Haru’s shoulders tightened. It was her turn to sip sake. This was more than she was used to drinking. “Wakarimashita . . . I understand, Otosan. So why make it easy for them to pressure the Legislature to pass a bill outlawing our schools? Just because Mrs. Adams and that Bilkerton woman are bigots doesn’t mean the haoles lack real reasons to question our loyalty.”

Kenji opened his mouth.

Haru lifted her right hand, chin high, forefinger extended. “Let me finish, Otosan. Think of how the Americans look at our schools. The Filipinos, Portuguese and Puerto Ricans don’t have schools — only the Japanese.” Her middle finger shot up to make her next point as she detailed her argument. “You register the births, deaths and marriages with the Japanese consul, as if he is a government official.” Another finger out. “Our temple organizes half-a-dozen festivals celebrating Japanese holidays.” Up went her pinky. “Our children skip school on the emperor’s birthday, forcing Waimea to close the public schools because more than half the students don’t show up.”

Haru brought her hand back to the table. “The haoles visit your school, and what do they see? Pictures of the emperor and Japanese war heroes. Your textbooks don’t have a single paragraph on American heroes, except for George Washington and his famous cherry tree.”

Kenji shook his head. “Nonsense. They spend all day at haole schools studying American history. Spending a couple of hours learning their Japanese language, history and family values doesn’t turn our children into disloyal Americans.” In a calmer voice, he added, “Okasan, don’t forget that some of our children will be going back to Japan.”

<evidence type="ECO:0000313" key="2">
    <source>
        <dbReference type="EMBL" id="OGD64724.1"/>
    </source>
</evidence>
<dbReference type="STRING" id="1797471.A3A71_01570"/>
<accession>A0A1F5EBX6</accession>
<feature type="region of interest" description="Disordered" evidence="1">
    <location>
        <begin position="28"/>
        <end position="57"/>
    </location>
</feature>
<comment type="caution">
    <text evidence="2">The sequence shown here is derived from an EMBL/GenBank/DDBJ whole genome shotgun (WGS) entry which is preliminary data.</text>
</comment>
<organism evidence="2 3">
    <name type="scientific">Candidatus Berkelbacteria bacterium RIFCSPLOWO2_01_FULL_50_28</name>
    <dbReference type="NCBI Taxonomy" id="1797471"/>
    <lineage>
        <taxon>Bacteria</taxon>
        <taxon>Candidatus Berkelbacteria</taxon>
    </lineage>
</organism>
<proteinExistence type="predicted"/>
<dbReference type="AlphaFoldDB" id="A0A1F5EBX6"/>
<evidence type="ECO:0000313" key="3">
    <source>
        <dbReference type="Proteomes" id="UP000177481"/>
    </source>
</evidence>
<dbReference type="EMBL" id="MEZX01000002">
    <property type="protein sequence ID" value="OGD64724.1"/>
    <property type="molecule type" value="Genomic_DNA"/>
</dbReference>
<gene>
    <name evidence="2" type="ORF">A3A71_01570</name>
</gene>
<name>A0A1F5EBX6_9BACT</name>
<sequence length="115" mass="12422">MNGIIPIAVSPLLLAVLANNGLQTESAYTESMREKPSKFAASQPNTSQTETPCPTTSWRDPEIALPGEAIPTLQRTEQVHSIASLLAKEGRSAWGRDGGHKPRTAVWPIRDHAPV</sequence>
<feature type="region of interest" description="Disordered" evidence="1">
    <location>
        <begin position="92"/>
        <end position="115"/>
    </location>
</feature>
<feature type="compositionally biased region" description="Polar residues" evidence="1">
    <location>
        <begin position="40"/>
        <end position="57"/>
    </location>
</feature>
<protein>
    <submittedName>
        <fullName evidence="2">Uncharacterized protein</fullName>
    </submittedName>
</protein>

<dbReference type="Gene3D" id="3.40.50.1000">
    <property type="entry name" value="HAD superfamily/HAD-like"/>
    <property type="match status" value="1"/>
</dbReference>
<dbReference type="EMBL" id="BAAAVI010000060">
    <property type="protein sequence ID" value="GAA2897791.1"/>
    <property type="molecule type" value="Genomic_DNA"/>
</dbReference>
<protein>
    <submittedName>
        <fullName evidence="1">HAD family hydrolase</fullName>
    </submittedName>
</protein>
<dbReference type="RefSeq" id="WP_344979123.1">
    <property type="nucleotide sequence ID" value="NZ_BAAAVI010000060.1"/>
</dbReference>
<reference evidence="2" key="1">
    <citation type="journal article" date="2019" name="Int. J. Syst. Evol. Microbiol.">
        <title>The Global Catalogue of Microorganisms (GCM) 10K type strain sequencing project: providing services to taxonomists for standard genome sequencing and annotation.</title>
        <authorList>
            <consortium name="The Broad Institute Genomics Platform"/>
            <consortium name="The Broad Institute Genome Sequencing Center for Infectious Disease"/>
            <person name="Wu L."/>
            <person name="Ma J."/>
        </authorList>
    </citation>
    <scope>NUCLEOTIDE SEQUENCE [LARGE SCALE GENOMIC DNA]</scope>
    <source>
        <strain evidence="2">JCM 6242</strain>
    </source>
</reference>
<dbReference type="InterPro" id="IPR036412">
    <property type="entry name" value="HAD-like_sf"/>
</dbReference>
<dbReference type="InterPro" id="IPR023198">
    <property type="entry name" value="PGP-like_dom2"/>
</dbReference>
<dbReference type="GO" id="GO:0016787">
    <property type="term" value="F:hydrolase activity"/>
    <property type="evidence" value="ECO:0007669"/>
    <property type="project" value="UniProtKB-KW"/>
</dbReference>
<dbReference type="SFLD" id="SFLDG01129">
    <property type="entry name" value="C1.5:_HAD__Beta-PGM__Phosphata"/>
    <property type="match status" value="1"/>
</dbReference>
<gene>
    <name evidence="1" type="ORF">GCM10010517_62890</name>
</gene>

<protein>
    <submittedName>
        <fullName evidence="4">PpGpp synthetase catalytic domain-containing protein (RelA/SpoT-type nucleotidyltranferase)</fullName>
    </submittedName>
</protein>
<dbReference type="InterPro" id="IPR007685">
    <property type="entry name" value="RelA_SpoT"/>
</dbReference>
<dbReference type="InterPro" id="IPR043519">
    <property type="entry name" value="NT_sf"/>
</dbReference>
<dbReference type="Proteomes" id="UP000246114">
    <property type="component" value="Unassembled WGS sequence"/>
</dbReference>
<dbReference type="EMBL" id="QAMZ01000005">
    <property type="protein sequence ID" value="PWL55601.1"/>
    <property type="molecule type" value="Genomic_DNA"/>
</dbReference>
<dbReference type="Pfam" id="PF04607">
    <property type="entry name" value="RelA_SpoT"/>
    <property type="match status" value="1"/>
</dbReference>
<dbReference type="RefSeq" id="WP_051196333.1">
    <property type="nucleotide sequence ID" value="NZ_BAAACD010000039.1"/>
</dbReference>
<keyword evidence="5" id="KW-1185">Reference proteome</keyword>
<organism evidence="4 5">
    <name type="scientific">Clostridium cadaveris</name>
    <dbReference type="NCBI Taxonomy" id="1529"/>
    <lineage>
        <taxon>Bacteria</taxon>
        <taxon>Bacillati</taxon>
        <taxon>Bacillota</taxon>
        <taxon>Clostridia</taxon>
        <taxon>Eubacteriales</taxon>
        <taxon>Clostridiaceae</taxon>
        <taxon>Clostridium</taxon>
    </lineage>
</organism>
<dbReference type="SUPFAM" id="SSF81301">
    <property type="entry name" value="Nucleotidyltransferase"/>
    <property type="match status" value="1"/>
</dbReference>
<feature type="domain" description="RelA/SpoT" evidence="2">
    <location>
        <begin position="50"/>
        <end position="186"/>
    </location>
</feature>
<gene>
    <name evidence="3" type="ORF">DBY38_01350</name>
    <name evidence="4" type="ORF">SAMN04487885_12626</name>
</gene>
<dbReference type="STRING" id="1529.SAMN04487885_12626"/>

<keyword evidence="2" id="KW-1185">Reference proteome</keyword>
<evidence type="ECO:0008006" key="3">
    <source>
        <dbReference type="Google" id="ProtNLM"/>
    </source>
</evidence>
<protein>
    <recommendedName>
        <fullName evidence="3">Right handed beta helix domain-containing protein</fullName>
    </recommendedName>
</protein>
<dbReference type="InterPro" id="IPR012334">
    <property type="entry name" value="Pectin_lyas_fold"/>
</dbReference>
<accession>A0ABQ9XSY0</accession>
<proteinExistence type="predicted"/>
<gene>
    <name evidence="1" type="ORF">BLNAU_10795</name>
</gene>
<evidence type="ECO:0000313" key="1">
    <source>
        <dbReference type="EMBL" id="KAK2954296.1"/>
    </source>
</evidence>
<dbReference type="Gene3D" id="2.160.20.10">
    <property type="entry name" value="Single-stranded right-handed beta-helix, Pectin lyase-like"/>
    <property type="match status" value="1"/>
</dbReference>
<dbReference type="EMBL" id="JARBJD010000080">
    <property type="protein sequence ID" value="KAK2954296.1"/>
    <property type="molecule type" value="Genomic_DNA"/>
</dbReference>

Haru’s sake-fueled frustration swelled, spilling over her carefully laid boundaries. “Some?” She rolled her eyes. “Few, Otosan. No, very few. Hawai‘i is their home, our home. We aren’t going back and neither are they.” Haru pulled out a letter from the sleeve flap of her yukata, like an attorney addressing the jury with a surprise piece of evidence.

“Here’s a letter from Keiko Nakamura.”

“The family who returned to Okayama?” asked Kenji.

Hai,” she said, and proceeded to read from it. “Ta-chan is bullied at school because he can’t speak proper Japanese or read his textbooks.” Haru put down the letter. “You issue certificates to your students for learning a hundred kanji characters. Even a primary school child in Hiroshima knows 700.” Her voice rose despite her resolve to keep calm. “You’ve been selling a false promise. You make the whites angry and don’t even prepare the few children who do return. What have you gained!”